MRes in Structural Molecular Biology

Lead Research Organisation: Imperial College London
Department Name: Life Sciences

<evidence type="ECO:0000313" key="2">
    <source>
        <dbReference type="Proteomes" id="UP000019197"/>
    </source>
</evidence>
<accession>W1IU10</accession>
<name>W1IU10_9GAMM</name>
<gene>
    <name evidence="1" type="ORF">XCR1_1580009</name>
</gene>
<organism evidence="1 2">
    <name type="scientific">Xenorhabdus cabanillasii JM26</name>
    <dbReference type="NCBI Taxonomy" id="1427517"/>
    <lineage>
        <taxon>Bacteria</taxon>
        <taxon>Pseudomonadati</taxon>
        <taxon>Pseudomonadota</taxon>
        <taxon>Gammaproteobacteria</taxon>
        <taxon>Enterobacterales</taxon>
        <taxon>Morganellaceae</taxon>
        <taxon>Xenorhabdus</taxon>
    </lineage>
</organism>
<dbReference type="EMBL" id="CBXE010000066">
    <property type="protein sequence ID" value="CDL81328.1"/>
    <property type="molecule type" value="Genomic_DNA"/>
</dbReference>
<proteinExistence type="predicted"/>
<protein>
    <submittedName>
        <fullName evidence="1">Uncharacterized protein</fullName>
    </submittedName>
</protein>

The MRes in Structural Molecular Biology was established in 2003 in recognition of the opportunity provided by the post-genomic era, in particular, the explosion in 3-dimensional macromolecular structural information. This information not only provides mechanistic and functional insights into biological systems at the atomic level but also forms a framework for research aimed at rational drug design and discovery. Large world-wide initiatives into structural genomics have been established that aim to automate and streamline the structure determination process, thereby increasing productivity and the number of available structures. This presents significant challenges for the biological/biomedical research community, namely: (1) to assimilate the vast amount of available 3-dimensional information (2) to develop an in-depth understanding of underlying methodology, and (3) to use complementary methods to solve important biological problems. In 2006, we were awarded a BBSRC MTG for this course and develop the training of life scientists in mathematical and physical aspects of structural molecular biology. Since its establishment, the course has been a great success in training students to a very high standard in structural molecular biology. The quality of the course is evidenced by the excellent external examiners reports, the quality of research carried out and the enthusiasts and success of the students. The MTG award in 2006 boosted our ability to attract more and better UK/EU students, which is evidenced by the nearly doubling in applicants over the last three years. Among the MTG studentships we have offered, all the students had a 2:1 or 1st class degree and those who completed the Master's course have all proceeded to PhD. The course has evolved during the BBSRC-funded period, which is reflected in a developing partnership with industry that is aimed at providing these skills in an industrial context. We seek to extend this MTG for a second period to strengthen and consolidate training in industrial applications and collaborations. We already have collaborations with GSK, AstraZeneca and Arrow Therapeutics in which student work on joint research projects and receive guest lectures. We propose to add to the list of specialized lectures and tutorials on physical methods in drug discovery and for the MRes students to carry out their 2nd research projects within an industrial setting. The real strength of the course is the diversity of the techniques and comprehensive training offered through two independent research projects from at least two of the following areas: macromolecular structure and function, x-ray crystallography, cryo-electron microscopy, biological NMR, bioinformatics, proteomics, single-molecule measurements, glycobiology, and chemical biology. These research projects provide the students with exposure to state-of-the-art facilities and an internationally-respected research at the interface of life and physical sciences. At the end of the project, the student is expected to summarize their research in a written report in the format of a scientific publication, which is presented as a seminar to a wider audience within the faculty and reviewed by two members of the MRes affiliated research staff. A viva voca is conducted to assess the level of basic understanding for the methodology and techniques used as well as the biological theme. The students are also required to write a literature dissertation. In addition, students attend a selection of course modules to ensure a broad knowledge and understanding of the underlying physical principles and applications in the above research areas. Practical training workshops and tutorials are also offered in specific techniques; including Bioinformatics, X-ray Crystallography, NMR, cryo-EM and thermodynamic measurements. Furthermore, specialist lectures provide key examples of research in an academic or industrial setting.


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